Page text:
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I recently contributed a column to Business Insider that has lots of overlap with this blog. So in the spirit of cross-pollination, an excerpt is below and you can read the whole thing here.

The gist is Apple’s directions in mobile commerce: It won’t be NFC or other streamlined POS integrations that everyone loves to speculate about. Apple is rather moving towards a world where the mobile device you carry with you to the store is the POS.

This relates to showrooming but is totally different. Essentially it will enable roving transactions throughout a given store, rather than the decades-old bottleneck that is the check-out aisle. Apple’s own retail stores and little-known payment app are a glimpse into that future, extended to the greater retail universe.

There are lots of hurdles to get there, but the evidence points in that direction so far. We’ll continue to follow this closely.

The iPhone 5’s lack of NFC integration, though it was overshadowed by Mapgate, surprised many in the wake of its launch last year. But the omission starts to make sense when you consider Apple’s trajectory in mobile commerce.

Apple’s tendency to hold off on standards that aren’t fully built out (previously 3G and 4G), come into play with the classic chicken and egg scenario that hampers NFCs penetration. But more so, there’s something about NFC that is very un-Apple.

One of NFC’s many promises is to streamline point of sale (POS) transactions. Besides the fact that this vision itself is arguable, easing POS payments is almost underwhelming. Put another way, speeding up Walmart’s checkout lines isn’t Apple’s M.O., nor in its interest.

Though it would be true disruption to a decades-old system of retail transactions (checkout aisles, cash registers, gum snapping shopgirls, etc.), Apple is thinking bigger. It wants to tear down those aisles altogether.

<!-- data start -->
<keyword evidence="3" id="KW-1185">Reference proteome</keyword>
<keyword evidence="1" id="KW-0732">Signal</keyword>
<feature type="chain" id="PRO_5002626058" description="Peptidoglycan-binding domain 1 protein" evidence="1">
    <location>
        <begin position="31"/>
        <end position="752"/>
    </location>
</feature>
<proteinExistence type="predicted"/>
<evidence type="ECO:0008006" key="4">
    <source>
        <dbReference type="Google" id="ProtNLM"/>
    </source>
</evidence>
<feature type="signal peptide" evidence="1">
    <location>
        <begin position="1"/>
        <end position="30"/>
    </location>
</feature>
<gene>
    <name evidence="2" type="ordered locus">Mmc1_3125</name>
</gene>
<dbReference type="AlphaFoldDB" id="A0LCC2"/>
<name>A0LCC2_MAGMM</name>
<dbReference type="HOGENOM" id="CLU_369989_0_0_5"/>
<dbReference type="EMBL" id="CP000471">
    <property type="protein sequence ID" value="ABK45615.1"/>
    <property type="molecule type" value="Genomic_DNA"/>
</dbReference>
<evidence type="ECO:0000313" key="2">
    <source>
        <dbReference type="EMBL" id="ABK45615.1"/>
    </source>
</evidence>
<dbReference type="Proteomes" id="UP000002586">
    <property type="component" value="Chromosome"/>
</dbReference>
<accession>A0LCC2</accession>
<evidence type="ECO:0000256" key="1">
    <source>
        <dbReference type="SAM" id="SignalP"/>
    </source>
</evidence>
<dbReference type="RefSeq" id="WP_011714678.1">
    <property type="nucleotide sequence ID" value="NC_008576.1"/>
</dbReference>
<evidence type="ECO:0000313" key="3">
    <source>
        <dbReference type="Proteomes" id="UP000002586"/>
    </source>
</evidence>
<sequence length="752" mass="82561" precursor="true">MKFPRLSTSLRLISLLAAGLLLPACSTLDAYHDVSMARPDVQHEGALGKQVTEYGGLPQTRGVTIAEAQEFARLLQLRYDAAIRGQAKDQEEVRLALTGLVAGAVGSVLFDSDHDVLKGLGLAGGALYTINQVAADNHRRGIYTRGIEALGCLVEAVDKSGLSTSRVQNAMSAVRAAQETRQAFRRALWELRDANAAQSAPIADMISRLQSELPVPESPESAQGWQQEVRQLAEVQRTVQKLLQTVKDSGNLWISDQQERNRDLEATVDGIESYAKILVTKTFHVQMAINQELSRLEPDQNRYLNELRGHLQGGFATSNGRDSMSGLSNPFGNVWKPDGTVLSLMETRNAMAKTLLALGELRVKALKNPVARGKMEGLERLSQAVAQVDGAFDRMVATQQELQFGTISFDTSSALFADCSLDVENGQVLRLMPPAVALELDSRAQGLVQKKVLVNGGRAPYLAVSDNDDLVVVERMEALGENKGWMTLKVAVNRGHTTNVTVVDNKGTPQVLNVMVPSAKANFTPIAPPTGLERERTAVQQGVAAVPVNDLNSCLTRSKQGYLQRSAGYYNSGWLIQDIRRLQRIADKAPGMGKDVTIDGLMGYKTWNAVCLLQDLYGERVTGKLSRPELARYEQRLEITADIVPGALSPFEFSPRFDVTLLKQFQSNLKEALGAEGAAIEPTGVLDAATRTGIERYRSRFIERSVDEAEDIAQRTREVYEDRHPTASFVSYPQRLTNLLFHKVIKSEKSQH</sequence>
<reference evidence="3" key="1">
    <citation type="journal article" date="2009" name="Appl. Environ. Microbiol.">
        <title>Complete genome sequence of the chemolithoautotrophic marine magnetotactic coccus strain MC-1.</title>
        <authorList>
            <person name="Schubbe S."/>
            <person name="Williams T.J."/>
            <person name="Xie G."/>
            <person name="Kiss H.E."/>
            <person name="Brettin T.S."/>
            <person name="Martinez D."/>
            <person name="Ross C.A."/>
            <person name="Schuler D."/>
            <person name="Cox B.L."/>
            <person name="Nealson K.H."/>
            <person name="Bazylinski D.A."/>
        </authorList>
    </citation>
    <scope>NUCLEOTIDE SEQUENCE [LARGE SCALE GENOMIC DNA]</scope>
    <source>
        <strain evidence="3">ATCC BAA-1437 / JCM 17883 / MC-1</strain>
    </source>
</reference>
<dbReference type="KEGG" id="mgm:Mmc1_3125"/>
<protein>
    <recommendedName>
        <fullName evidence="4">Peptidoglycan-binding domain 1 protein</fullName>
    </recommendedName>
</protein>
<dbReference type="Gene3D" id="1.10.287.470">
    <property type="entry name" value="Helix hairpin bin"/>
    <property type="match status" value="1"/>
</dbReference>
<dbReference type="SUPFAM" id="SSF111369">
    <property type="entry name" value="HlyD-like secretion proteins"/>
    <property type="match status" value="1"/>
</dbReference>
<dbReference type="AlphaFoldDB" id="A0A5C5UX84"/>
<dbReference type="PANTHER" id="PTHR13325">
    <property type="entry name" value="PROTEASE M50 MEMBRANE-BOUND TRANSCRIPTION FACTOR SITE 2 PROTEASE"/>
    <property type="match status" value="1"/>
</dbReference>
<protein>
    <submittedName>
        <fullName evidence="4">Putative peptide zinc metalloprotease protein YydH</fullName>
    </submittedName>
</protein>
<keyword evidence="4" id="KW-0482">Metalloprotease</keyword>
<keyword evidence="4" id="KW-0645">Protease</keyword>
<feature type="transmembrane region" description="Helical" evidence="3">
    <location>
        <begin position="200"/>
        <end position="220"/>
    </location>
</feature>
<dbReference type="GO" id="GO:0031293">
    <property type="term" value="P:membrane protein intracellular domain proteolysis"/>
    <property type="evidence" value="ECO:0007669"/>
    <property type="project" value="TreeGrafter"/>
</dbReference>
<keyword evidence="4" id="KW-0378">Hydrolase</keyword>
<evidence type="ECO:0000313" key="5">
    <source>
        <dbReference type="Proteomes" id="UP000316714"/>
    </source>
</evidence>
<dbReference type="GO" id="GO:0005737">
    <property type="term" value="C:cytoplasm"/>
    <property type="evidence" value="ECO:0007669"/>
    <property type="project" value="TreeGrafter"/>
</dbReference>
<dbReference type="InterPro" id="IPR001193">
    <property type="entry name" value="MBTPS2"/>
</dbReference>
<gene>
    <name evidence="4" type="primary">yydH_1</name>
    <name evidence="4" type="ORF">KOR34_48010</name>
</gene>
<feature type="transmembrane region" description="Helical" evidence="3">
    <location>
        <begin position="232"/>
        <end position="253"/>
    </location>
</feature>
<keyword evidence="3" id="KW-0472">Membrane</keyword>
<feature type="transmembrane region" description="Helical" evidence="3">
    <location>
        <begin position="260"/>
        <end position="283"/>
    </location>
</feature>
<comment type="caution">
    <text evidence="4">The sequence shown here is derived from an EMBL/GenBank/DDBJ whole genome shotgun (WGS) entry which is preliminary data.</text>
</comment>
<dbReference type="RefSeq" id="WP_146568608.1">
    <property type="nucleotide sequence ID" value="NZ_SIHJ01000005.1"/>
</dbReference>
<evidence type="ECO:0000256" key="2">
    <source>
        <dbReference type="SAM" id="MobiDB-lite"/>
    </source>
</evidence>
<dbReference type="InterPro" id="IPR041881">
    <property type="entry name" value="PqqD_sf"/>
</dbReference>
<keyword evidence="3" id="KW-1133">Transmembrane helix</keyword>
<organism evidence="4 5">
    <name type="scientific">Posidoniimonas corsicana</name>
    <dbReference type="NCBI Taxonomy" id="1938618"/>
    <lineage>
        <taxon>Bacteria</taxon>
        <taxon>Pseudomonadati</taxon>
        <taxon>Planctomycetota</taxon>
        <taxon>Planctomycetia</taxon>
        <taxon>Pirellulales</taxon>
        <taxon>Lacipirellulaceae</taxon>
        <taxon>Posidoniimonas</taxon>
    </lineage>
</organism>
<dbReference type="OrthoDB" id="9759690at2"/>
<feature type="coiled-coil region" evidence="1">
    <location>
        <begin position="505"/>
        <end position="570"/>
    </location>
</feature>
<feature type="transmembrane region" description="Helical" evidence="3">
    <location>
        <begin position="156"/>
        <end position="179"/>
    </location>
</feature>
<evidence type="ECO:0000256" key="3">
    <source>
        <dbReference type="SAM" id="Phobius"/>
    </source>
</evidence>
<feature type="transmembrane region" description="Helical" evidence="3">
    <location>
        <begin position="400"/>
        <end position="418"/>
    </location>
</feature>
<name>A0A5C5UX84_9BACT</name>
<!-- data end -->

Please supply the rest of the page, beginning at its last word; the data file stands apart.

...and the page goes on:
It’s already done this under its own roof. Among Apple’s retail innovations, it has removed the counter that traditionally sits between customer and merchant. If you’ve bought anything at an Apple Store, you’ve likely experienced one of these roving transactions.

This optimizes physical space and employee accessibility. It probably also influences yield management and revenue optimization in the way that less people walk out of the store, leaving the proverbial “abandoned cart” behind.

But the kicker came last fall when Apple took the additional step to remove the sales person altogether. The Apple Store app was launched to scan physical store items via iPhone, and pay via iTunes. This seldom-discussed app could be a glimpse into the future of retail.

Read the rest.

This Post Has 7 Comments

  1. WOW, Mike. Thanks for the insight into this issue. It is one that I haven’t previously considered. I’m interested to see how this app (that allows the customer to scan via the phone and pay via iTunes) plays out.

  2. Love it!

    So do shops then effectively become open warehouses? I could totally see this working at IKEA where you already go to the shelves and grab your new furniture.

    That said, how will this enable retailers to differentiate themselves from online eCommerce players? This doesnt add service, instead it takes service away.

  3. @Electrician, good question. The differentiation would probably come from combining a fast checkout with the benefits of physically seeing items in a real store. The IKEA example is a good one. But you’re also right that it strips out some of the benefits of human touch/ customer service. I picture the job description and customer expectation of in-store associates to change into something different. They can be there to facilitate transactions around the store and provide “directional” help (kind of like they’ve always done but different).

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